“Yes, I shall definitely reread it” the librarian added. “Albeit disrespectful at times, it bursts with raw energy, a blessing we inexorably lose as the years pass. This text is not a recipe for flawless young adult behavior. However, it is a fine sample of how words can conjure up the brashness of youth. You will not speak of this with anyone ma fille. You love words as well and do. I therefore feel quite at ease sharing my recollections. I’ve got work to do now Blanche so I shall leave you to it. You may skim through the remaining books. The headmistress will be informed that your services are required for one more session. Please slide the chest under the card table when you have finished. Here’s an extra key to the library. Do not forget to lock up when you leave.”
At that, Sister Claudette stepped sprightly out the library. Apparently, reading the first five lines of “The Catcher in the Rye” had been a transfusion of by-gone impetuousness.
- “The Town and the City”, Jack Kerouac. Harcourt Brace, New York, 1950.
- “The Catcher in the Rye”, J. D. Salinger. Partially published in serial form in 1945-1946 and as a novel in 1951. Little, Brown and Company, New York.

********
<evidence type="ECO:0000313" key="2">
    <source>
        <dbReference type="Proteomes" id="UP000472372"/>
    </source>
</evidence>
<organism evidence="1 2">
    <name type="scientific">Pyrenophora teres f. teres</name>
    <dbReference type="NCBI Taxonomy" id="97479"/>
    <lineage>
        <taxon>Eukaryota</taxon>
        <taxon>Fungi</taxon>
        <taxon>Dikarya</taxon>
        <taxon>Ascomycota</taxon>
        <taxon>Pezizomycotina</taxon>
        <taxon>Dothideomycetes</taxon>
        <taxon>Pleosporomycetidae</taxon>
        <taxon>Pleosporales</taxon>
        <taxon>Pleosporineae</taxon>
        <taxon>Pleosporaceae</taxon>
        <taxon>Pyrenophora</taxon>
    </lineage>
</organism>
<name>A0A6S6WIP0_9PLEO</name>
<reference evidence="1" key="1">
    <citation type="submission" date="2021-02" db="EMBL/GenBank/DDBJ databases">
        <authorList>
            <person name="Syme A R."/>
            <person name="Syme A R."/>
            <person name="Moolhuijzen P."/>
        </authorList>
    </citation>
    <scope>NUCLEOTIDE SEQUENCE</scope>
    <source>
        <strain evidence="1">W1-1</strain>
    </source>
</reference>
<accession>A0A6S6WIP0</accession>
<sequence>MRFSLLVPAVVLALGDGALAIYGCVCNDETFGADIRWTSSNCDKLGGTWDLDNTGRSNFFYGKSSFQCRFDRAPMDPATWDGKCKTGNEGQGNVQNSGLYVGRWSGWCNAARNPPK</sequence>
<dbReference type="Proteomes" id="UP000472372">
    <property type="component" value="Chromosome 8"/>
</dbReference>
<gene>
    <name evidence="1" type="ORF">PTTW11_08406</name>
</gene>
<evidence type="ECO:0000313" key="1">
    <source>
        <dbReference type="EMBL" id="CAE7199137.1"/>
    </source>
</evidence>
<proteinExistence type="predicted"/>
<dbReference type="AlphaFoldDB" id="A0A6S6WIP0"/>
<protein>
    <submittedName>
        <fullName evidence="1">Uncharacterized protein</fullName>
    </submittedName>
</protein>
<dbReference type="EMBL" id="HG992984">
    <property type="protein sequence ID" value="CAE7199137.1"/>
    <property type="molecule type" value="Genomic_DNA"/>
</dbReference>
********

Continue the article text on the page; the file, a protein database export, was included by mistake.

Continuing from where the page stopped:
Read Chapter 3: Readying
Read Chapter 4: Au revoir!
Read Chapter 5: Arrival
Read Chapter 6: Settling In
Read Chapter 7: Beginning to Belong
Read Chapter 8: Quick Showers
Read Chapter 9: Inside & Outside Study Hall
Read Chapter 10: Math Manoeuvres
Read Chapter 11: Cinephiles
Read Chapter 12: Camera, Action, Lights
Read Chapter 13: Reconnecting
Read Chapter 14: Back to the Fold
Read Chapter 15: In the Night
Read Chapter 16: Parlez-vous?
Read Chapter 17: On the Agenda
Read Chapter 18: Dress up, sit up, chin up
Read Chapter 19: Post Conference Assessment
Read Chapter 20: Orderliness
Read Chapter 21: Inspection
Read Chapter 22: The Inner Sanctum
Read Chapter 23: Going Home
Read Chapter 24: Merci Mon Oncle
Read Chapter 25: The Food Fairy
Read Chapter 26: Bon appetit!
Read Chapter 27: Friends
Read Chapter 28: A Grocery Stop
Read Chapter 29: Tempus Fugit
Read Chapter 30: The Chapel
Read Chapter 31: A Nice Kind of Weird
Read Chapter 32: Mnemonic Device
Read Chapter 33: Cuisses de grenouille
Read Chapter 34: Run along now
Read Chapter 35: Consequences of playing hooky
Read Chapter 36: Good Vibes
Read Chapter 37: Never too many, never too much
Read chapter 38: Dust Bunnies
Read Chapter 39: I’m into something good
Read Chapter 40: Wistful and Admiring
Read Chapter 41: “Anywhere Out of the World”